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Saturation questions.

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Hello there,

I learned a little bit about electronics when I was studying my O-Levels, and I'm very interested on this part very much.

I've been reading a lot about transistors lately, but I couldn't seem to understand what's a Saturation.

Okay, I know it's something like the transistor is fully turned 'ON', and base supply voltage is around 0.6V. But I heard that when the Transistor is saturated the transistor will stop working and will turn 'OFF' instead.

I'm very confused about these - please enlighten me, because now I'm a super newbie about the world of electronics. :) :confused:
 

Marks256

New Member
Saturation is when the transistor is fully turned on. :)
 

philba

New Member
Horowitz and hill define it as the point where the collector can get no closer to gnd. typically .05 to .2V above gnd. increasing Ib will not result in increased Ic.
 

hjames

New Member
There's another usage of "saturation" when dealing with MOSFET type transistors. In that case, saturation is something you want to avoid when switching large currents.
 
I'm building a simple blinking LED system here, so I need some more info about the transistors there.

I can just stick a huge IC 555 inside the circuit and just make do with the system, but I wanna know how can I build this without ever using IC (just plain two-transistors, one PNP and one NPN).

I found out that the blinker (or the astable vibrator system) depends on the transistor's saturation point to make the switch disconnected for a while... is that true? :confused:
 

lord loh.

Member
In an astable system, one transistor saturates. The base of the second is connected to the collector of the first. So the base of the second is grounded and the second transistor switches off (cut off) after some time (depending on the Resistor Capacitor time constant), the second transistor receives the base current and turns on switching off the 1st transistor...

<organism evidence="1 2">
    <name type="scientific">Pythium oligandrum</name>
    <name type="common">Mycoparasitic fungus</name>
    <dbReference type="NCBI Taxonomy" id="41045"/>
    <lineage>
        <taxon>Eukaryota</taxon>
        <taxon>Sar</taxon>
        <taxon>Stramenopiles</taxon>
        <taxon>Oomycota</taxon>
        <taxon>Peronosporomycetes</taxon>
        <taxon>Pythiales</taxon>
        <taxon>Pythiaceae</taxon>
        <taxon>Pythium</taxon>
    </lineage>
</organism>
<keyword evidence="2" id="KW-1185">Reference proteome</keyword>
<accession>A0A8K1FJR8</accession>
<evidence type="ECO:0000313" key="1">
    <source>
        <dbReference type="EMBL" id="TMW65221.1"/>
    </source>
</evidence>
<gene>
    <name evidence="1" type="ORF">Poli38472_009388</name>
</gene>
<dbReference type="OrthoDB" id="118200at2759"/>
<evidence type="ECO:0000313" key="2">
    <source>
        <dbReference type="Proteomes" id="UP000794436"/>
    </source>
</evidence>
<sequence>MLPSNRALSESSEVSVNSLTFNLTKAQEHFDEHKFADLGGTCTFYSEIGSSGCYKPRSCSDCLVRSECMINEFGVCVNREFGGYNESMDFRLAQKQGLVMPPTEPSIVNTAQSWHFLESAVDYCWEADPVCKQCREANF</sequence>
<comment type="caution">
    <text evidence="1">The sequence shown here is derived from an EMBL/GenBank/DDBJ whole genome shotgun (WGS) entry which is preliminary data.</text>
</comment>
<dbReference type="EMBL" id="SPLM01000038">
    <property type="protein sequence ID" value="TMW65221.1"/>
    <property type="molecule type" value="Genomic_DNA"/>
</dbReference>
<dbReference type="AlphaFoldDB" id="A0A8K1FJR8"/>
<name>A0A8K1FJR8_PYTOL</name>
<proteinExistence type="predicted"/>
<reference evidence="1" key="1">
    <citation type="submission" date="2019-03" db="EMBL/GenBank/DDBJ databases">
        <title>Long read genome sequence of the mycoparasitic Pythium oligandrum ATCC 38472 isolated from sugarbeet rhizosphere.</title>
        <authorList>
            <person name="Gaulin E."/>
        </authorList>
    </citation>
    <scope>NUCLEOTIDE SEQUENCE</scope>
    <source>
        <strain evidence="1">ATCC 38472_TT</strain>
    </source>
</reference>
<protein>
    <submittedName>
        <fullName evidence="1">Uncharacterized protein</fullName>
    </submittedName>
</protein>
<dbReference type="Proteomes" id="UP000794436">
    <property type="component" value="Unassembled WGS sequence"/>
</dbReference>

The Allen Mottorshed book has all the working vewry well exlplained with waveforms of all different points (nodes) in the circuit.
 
Okay - I got it - the transistor saturates when it's fully turned on.

When searching for single LED blinker circuit (the most basic oscillator example) and found different different versions of these itself.

Check one of these:
http://www.talkingelectronics.com/te_interactive_index.html

and this also:
http://ourworld.compuserve.com/homepages/Bill_Bowden/page5.htm#flash2.gif

Is there a simple explaination about these? I know the capacitor in the system is used to hold the charge for a while, and then release it to the base of one of the transistors until it runs out of current and diminishes.

But the arrangement for the Capacitor seems to be strange - sometimes another version of these saying that the capacitor is connected to the negative side of the battery.

Also it needs more than 0.6 volts to saturate the transistor - what will happen when the charge from the capacitor is completely released? I'm sure it'll be back to around 0.6 volts to the base? :eek: